Why You Should Take A Content-Centric View Of Marketing Metrics


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What's the most meaningful way to monitor effectiveness? A channel-centric view of performance metrics may not lead to best quality results. 

Channel-Centric or Content-Centric?

Taking a channel-centric view (assessing the effectiveness of specific channels, such as social or email) is common for many marketers. However with a channel-centric view, success metrics (i.e. opens, likes, shares, comments) are often either vanity metrics, or are not indicative of the quality of conversions achieved.

After all, if the content shared via your channels does not resonate with the right readers, you won’t secure good-fit leads - even through top performing channels.

So instead of being channel-centric, we believe a content-centric view is a more meaningful measure of success. If you start with quality content - created with your persona in mind - and then deliver it via the right channels, activity will be better targeted, relevant and effective in delivering best traffic, leads and opportunities. Of course this doesn’t mean measuring channels is irrelevant. On the contrary, you still need to know which channels perform best - and which digital channels your buyers are active on. But you must consider channel success through a filter of content relevancy and good-fit conversion.

6 Tips to Develop a Content-Centric Process and Perspective

1. Audit your current content, firstly to see to see what topics are resonating and drawing traffic, and secondly to see what’s converting the most (and best quality) leads. Make sure that the traffic and conversions on your top content are relevant for the type of customer you want to attract. If you’re converting a lot of poor-fit business, you’ll need to review the direction of your content.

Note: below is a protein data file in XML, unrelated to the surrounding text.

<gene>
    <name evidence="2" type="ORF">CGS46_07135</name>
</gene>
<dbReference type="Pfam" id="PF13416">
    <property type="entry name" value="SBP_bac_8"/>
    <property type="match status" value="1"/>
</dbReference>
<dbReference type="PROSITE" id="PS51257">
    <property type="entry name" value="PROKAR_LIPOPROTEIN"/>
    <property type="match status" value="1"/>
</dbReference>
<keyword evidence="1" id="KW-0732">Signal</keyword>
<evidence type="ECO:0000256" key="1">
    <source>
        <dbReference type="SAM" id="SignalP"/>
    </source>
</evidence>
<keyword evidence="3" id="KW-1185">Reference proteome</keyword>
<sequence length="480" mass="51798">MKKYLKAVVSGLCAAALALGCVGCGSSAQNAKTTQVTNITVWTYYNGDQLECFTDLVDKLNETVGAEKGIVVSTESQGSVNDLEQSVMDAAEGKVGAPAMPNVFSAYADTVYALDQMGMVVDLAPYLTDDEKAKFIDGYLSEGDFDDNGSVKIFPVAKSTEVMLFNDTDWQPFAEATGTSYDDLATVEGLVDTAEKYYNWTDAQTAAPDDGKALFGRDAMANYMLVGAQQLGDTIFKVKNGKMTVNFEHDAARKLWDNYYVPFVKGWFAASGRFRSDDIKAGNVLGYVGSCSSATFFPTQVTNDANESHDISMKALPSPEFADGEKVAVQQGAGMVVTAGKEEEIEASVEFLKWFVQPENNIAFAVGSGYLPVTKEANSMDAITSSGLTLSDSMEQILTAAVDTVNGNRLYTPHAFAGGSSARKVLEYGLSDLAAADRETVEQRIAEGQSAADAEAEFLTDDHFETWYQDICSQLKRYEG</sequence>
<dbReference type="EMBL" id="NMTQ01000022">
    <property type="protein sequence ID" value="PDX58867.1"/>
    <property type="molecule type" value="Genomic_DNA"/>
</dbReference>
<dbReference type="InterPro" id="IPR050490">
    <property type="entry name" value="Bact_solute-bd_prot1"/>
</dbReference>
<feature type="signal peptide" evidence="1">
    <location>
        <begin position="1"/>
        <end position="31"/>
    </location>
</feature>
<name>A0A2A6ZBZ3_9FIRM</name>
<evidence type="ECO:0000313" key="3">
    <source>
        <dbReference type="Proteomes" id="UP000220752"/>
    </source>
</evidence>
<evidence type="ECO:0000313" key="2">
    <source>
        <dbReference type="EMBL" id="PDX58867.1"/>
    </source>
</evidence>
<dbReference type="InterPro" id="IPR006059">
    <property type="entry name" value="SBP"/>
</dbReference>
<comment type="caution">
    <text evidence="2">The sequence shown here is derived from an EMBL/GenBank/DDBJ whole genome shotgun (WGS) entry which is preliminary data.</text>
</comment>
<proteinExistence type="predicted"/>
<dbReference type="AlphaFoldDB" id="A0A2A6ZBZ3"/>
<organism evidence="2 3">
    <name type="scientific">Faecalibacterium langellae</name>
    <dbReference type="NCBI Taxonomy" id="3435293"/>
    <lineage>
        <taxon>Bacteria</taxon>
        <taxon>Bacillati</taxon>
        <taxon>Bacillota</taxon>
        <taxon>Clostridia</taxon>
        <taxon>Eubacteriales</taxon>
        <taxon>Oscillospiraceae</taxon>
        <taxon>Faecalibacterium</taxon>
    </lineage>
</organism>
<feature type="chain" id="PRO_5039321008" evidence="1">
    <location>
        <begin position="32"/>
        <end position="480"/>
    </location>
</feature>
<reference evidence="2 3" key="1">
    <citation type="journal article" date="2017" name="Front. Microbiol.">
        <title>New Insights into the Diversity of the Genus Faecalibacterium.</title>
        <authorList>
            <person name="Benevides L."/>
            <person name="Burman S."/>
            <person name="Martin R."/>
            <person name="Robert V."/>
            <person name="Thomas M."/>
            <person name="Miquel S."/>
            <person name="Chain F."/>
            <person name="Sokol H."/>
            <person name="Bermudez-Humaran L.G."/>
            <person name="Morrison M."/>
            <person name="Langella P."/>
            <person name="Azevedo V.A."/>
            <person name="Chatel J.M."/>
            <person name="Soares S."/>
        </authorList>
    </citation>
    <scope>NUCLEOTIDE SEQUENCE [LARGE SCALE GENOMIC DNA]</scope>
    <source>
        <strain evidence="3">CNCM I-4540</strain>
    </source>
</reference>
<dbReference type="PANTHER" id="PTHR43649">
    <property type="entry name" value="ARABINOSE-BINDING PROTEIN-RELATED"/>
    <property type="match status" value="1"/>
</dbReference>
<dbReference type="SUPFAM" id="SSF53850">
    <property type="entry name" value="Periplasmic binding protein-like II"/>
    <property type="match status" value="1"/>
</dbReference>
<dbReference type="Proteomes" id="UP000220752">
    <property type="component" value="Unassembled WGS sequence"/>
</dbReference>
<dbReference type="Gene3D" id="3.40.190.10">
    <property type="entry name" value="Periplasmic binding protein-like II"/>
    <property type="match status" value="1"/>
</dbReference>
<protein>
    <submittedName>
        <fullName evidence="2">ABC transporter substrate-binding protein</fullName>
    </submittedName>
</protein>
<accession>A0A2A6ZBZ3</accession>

2. Maintain a ‘relevancy’ content-perspective when reviewing content metrics. There’s no use having a high conversion rate if those leads will never become MQLs, SQLs or customers.


3. Develop new, relevant content (that addresses persona challenges throughout the funnel). If you’re stuck at this stage, it may help to review the content that current good-fit opportunities are looking at. What content did they convert on initially? Can you dig deeper into the topics they’re interested in? What lead insight do you have from sales conversations - can you use this to inform new content? Here you may want to develop a content hub around each key topic, which can be beneficial to your SEO.


4. Successful content topics will likely have a limit on their effectiveness to draw organic traffic - where creating new, topic-relevant content will see decreasing returns. It’s important to identify and monitor these ‘topic ceilings’ (this can be done in Google Analytics) to ensure you’re using/optimising topics that will still see traction.


5. Produce evergreen/compounding content where possible to retain marketing effectiveness long term. Relevant content that gives evergreen, helpful advice, will consistently deliver relevant traffic. Remember, you can add to the value of good evergreen content by updating or repurposing it.


6. When sharing your content via digital channels, be sure to monitor what’s generating the greatest volume of relevant traffic back to your site, and what’s being read and shared by your relevant audience.


As mentioned above, taking a content-centric view does not mean that you disregard channel performance - you’re simply monitoring success with content relevancy and good-fit conversion front-of-mind, rather than metrics that don’t offer true insight into traffic and lead quality.